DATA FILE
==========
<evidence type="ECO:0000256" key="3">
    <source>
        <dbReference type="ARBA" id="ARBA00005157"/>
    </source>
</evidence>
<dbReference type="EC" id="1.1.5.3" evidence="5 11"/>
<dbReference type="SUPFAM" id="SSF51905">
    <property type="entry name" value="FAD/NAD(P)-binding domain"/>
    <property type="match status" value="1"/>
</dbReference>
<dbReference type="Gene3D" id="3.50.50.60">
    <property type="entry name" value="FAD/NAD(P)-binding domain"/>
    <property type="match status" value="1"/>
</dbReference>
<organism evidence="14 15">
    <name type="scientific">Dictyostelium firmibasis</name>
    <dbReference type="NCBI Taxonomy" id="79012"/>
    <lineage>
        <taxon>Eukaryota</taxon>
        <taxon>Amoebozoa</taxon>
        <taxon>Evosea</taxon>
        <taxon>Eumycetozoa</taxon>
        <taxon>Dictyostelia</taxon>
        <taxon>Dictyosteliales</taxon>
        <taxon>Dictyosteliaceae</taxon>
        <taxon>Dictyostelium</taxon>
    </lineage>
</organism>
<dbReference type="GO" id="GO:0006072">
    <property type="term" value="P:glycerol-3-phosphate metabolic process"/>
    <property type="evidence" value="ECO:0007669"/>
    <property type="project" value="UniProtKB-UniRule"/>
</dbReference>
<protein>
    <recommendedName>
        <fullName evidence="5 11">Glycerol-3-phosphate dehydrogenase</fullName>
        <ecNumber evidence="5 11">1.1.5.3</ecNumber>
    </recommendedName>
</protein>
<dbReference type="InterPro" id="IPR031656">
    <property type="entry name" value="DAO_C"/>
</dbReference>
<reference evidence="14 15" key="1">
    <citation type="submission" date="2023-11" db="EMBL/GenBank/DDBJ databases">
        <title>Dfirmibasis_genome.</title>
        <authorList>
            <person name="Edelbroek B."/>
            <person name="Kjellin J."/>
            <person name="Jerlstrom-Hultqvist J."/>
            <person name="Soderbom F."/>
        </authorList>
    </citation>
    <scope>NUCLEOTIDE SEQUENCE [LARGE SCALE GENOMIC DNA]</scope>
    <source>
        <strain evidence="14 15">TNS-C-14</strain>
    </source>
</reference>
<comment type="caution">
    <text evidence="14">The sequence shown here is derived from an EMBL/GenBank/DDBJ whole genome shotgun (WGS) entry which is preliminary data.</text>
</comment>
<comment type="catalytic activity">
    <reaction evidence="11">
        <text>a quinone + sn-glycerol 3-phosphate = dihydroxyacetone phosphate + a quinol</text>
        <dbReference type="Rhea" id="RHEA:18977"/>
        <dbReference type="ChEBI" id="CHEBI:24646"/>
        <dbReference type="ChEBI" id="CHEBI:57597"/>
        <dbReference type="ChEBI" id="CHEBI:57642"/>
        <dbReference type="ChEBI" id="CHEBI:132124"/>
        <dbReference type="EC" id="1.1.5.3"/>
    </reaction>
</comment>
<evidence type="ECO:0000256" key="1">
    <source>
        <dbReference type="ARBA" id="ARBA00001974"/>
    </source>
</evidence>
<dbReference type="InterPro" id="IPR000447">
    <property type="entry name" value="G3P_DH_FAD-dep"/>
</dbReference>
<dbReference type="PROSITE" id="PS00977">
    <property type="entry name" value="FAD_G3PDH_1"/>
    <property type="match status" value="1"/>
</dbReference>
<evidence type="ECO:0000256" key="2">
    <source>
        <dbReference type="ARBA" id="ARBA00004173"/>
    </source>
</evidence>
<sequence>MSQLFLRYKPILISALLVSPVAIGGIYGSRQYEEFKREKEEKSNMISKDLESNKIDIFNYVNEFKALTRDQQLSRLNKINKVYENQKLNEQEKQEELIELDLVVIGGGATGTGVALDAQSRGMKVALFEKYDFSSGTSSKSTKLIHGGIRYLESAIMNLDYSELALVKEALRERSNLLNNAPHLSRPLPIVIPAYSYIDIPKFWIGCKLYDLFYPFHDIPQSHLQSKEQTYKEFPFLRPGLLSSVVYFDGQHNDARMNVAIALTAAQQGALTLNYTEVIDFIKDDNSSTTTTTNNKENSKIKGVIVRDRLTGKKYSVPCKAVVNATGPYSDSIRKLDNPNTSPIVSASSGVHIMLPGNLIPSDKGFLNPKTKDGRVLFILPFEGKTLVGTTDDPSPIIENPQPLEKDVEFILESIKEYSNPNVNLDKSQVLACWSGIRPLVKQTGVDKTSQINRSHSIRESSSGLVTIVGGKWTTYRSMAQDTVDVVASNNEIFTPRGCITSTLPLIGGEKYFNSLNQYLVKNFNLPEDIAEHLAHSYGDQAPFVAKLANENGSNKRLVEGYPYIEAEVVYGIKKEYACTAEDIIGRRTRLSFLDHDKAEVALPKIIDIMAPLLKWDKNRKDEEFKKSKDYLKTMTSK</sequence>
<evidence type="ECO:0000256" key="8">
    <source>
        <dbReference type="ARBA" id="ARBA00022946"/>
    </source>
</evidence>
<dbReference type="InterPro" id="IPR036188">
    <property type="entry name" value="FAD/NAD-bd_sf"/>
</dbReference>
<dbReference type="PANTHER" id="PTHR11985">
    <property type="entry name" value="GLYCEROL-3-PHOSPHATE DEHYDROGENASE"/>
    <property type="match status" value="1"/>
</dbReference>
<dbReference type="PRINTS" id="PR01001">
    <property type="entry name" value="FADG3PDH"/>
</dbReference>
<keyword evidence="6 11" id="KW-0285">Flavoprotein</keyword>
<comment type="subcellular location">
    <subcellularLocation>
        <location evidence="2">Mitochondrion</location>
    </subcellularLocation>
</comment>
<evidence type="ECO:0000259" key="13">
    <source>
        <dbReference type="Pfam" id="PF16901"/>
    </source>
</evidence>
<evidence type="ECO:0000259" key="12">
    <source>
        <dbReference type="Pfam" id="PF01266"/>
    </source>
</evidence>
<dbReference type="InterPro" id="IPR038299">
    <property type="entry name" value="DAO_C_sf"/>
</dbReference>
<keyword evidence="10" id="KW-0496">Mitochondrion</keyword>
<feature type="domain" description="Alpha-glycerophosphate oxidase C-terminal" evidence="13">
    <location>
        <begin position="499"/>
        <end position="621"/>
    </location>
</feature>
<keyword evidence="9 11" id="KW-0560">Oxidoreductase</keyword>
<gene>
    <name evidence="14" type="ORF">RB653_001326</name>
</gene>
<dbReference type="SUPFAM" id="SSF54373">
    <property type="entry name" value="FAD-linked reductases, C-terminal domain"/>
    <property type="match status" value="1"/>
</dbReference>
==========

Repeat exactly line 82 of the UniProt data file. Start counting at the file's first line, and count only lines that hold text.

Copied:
    <property type="match status" value="1"/>